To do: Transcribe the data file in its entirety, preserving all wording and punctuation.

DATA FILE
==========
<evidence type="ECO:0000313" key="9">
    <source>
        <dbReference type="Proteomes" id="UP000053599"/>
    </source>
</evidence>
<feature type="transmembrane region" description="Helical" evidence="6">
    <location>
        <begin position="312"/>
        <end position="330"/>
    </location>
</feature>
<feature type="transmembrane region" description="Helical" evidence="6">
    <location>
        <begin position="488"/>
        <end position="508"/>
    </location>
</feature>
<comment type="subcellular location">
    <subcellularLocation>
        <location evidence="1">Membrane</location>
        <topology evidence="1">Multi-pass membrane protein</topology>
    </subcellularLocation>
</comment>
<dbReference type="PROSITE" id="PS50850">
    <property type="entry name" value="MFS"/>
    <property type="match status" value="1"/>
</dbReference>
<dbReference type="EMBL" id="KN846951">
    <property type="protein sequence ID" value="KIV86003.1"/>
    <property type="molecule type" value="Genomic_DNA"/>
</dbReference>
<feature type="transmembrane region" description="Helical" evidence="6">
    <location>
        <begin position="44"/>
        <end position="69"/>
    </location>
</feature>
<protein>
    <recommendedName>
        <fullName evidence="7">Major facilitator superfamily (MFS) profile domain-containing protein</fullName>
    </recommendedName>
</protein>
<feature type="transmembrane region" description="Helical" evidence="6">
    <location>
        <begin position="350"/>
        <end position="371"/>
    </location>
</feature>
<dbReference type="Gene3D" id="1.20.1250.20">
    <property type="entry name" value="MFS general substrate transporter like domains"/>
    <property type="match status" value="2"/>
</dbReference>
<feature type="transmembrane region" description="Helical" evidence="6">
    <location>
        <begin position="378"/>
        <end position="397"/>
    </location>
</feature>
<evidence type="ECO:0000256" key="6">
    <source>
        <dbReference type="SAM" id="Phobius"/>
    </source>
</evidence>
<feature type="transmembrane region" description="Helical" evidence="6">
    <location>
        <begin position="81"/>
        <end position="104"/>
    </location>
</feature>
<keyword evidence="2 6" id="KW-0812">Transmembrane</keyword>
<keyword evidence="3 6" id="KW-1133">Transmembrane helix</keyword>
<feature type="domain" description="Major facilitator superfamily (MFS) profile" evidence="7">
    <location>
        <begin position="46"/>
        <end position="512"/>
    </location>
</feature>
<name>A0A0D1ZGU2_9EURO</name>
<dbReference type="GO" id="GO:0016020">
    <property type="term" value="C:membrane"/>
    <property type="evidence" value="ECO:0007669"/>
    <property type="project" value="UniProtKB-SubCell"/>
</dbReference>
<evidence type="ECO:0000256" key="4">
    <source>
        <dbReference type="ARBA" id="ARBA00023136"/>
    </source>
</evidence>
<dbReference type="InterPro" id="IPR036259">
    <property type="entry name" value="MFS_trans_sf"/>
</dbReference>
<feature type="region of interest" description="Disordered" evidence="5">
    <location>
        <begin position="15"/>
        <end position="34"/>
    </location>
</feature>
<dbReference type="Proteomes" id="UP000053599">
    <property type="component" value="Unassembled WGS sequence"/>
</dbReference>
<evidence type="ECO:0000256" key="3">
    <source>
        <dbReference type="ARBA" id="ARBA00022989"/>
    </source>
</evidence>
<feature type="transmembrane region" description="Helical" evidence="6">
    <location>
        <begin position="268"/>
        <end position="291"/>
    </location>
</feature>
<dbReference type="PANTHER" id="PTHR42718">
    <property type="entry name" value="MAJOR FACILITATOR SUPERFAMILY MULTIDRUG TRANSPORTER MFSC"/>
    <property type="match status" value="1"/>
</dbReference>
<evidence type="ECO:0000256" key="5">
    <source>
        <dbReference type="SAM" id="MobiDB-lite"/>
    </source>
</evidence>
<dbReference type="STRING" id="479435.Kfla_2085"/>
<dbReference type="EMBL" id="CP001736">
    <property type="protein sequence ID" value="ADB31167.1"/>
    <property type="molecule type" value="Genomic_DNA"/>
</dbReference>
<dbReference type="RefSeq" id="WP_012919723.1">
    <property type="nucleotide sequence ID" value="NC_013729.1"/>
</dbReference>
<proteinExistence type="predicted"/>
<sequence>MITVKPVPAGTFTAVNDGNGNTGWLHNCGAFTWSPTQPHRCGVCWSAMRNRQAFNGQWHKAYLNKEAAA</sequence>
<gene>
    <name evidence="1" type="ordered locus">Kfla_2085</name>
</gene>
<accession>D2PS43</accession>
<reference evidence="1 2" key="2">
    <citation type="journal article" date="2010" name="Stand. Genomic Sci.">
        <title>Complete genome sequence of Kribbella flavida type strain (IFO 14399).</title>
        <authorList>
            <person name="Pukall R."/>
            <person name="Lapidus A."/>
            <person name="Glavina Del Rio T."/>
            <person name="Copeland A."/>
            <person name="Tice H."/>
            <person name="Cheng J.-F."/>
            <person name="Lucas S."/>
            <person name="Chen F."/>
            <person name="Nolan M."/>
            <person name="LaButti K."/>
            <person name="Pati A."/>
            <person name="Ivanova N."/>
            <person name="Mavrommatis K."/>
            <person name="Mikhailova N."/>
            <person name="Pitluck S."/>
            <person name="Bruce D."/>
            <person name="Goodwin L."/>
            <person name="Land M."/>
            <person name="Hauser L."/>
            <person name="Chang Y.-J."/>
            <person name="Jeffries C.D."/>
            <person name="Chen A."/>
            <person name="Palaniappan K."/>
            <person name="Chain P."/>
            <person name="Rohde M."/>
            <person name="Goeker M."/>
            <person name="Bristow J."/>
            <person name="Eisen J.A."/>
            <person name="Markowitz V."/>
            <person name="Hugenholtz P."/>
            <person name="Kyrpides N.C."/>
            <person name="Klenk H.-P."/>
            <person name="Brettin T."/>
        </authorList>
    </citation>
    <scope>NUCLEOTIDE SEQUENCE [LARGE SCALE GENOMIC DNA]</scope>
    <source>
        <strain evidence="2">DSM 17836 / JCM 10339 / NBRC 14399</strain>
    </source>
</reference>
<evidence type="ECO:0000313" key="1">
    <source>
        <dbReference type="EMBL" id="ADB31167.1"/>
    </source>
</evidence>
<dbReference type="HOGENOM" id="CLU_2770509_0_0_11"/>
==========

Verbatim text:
<evidence type="ECO:0000313" key="9">
    <source>
        <dbReference type="Proteomes" id="UP000053599"/>
    </source>
</evidence>
<feature type="transmembrane region" description="Helical" evidence="6">
    <location>
        <begin position="312"/>
        <end position="330"/>
    </location>
</feature>
<feature type="transmembrane region" description="Helical" evidence="6">
    <location>
        <begin position="488"/>
        <end position="508"/>
    </location>
</feature>
<comment type="subcellular location">
    <subcellularLocation>
        <location evidence="1">Membrane</location>
        <topology evidence="1">Multi-pass membrane protein</topology>
    </subcellularLocation>
</comment>
<dbReference type="PROSITE" id="PS50850">
    <property type="entry name" value="MFS"/>
    <property type="match status" value="1"/>
</dbReference>
<dbReference type="EMBL" id="KN846951">
    <property type="protein sequence ID" value="KIV86003.1"/>
    <property type="molecule type" value="Genomic_DNA"/>
</dbReference>
<feature type="transmembrane region" description="Helical" evidence="6">
    <location>
        <begin position="44"/>
        <end position="69"/>
    </location>
</feature>
<protein>
    <recommendedName>
        <fullName evidence="7">Major facilitator superfamily (MFS) profile domain-containing protein</fullName>
    </recommendedName>
</protein>
<feature type="transmembrane region" description="Helical" evidence="6">
    <location>
        <begin position="350"/>
        <end position="371"/>
    </location>
</feature>
<dbReference type="Gene3D" id="1.20.1250.20">
    <property type="entry name" value="MFS general substrate transporter like domains"/>
    <property type="match status" value="2"/>
</dbReference>
<feature type="transmembrane region" description="Helical" evidence="6">
    <location>
        <begin position="378"/>
        <end position="397"/>
    </location>
</feature>
<evidence type="ECO:0000256" key="6">
    <source>
        <dbReference type="SAM" id="Phobius"/>
    </source>
</evidence>
<feature type="transmembrane region" description="Helical" evidence="6">
    <location>
        <begin position="81"/>
        <end position="104"/>
    </location>
</feature>
<keyword evidence="2 6" id="KW-0812">Transmembrane</keyword>
<keyword evidence="3 6" id="KW-1133">Transmembrane helix</keyword>
<feature type="domain" description="Major facilitator superfamily (MFS) profile" evidence="7">
    <location>
        <begin position="46"/>
        <end position="512"/>
    </location>
</feature>
<name>A0A0D1ZGU2_9EURO</name>
<dbReference type="GO" id="GO:0016020">
    <property type="term" value="C:membrane"/>
    <property type="evidence" value="ECO:0007669"/>
    <property type="project" value="UniProtKB-SubCell"/>
</dbReference>
<evidence type="ECO:0000256" key="4">
    <source>
        <dbReference type="ARBA" id="ARBA00023136"/>
    </source>
</evidence>
<dbReference type="InterPro" id="IPR036259">
    <property type="entry name" value="MFS_trans_sf"/>
</dbReference>
<feature type="region of interest" description="Disordered" evidence="5">
    <location>
        <begin position="15"/>
        <end position="34"/>
    </location>
</feature>
<dbReference type="Proteomes" id="UP000053599">
    <property type="component" value="Unassembled WGS sequence"/>
</dbReference>
<evidence type="ECO:0000256" key="3">
    <source>
        <dbReference type="ARBA" id="ARBA00022989"/>
    </source>
</evidence>
<feature type="transmembrane region" description="Helical" evidence="6">
    <location>
        <begin position="268"/>
        <end position="291"/>
    </location>
</feature>
<dbReference type="PANTHER" id="PTHR42718">
    <property type="entry name" value="MAJOR FACILITATOR SUPERFAMILY MULTIDRUG TRANSPORTER MFSC"/>
    <property type="match status" value="1"/>
</dbReference>
<evidence type="ECO:0000256" key="5">
    <source>
        <dbReference type="SAM" id="MobiDB-lite"/>
    </source>
</evidence>
<dbReference type="STRING" id="479435.Kfla_2085"/>
<dbReference type="EMBL" id="CP001736">
    <property type="protein sequence ID" value="ADB31167.1"/>
    <property type="molecule type" value="Genomic_DNA"/>
</dbReference>
<dbReference type="RefSeq" id="WP_012919723.1">
    <property type="nucleotide sequence ID" value="NC_013729.1"/>
</dbReference>
<proteinExistence type="predicted"/>
<sequence>MITVKPVPAGTFTAVNDGNGNTGWLHNCGAFTWSPTQPHRCGVCWSAMRNRQAFNGQWHKAYLNKEAAA</sequence>
<gene>
    <name evidence="1" type="ordered locus">Kfla_2085</name>
</gene>
<accession>D2PS43</accession>
<reference evidence="1 2" key="2">
    <citation type="journal article" date="2010" name="Stand. Genomic Sci.">
        <title>Complete genome sequence of Kribbella flavida type strain (IFO 14399).</title>
        <authorList>
            <person name="Pukall R."/>
            <person name="Lapidus A."/>
            <person name="Glavina Del Rio T."/>
            <person name="Copeland A."/>
            <person name="Tice H."/>
            <person name="Cheng J.-F."/>
            <person name="Lucas S."/>
            <person name="Chen F."/>
            <person name="Nolan M."/>
            <person name="LaButti K."/>
            <person name="Pati A."/>
            <person name="Ivanova N."/>
            <person name="Mavrommatis K."/>
            <person name="Mikhailova N."/>
            <person name="Pitluck S."/>
            <person name="Bruce D."/>
            <person name="Goodwin L."/>
            <person name="Land M."/>
            <person name="Hauser L."/>
            <person name="Chang Y.-J."/>
            <person name="Jeffries C.D."/>
            <person name="Chen A."/>
            <person name="Palaniappan K."/>
            <person name="Chain P."/>
            <person name="Rohde M."/>
            <person name="Goeker M."/>
            <person name="Bristow J."/>
            <person name="Eisen J.A."/>
            <person name="Markowitz V."/>
            <person name="Hugenholtz P."/>
            <person name="Kyrpides N.C."/>
            <person name="Klenk H.-P."/>
            <person name="Brettin T."/>
        </authorList>
    </citation>
    <scope>NUCLEOTIDE SEQUENCE [LARGE SCALE GENOMIC DNA]</scope>
    <source>
        <strain evidence="2">DSM 17836 / JCM 10339 / NBRC 14399</strain>
    </source>
</reference>
<evidence type="ECO:0000313" key="1">
    <source>
        <dbReference type="EMBL" id="ADB31167.1"/>
    </source>
</evidence>
<dbReference type="HOGENOM" id="CLU_2770509_0_0_11"/>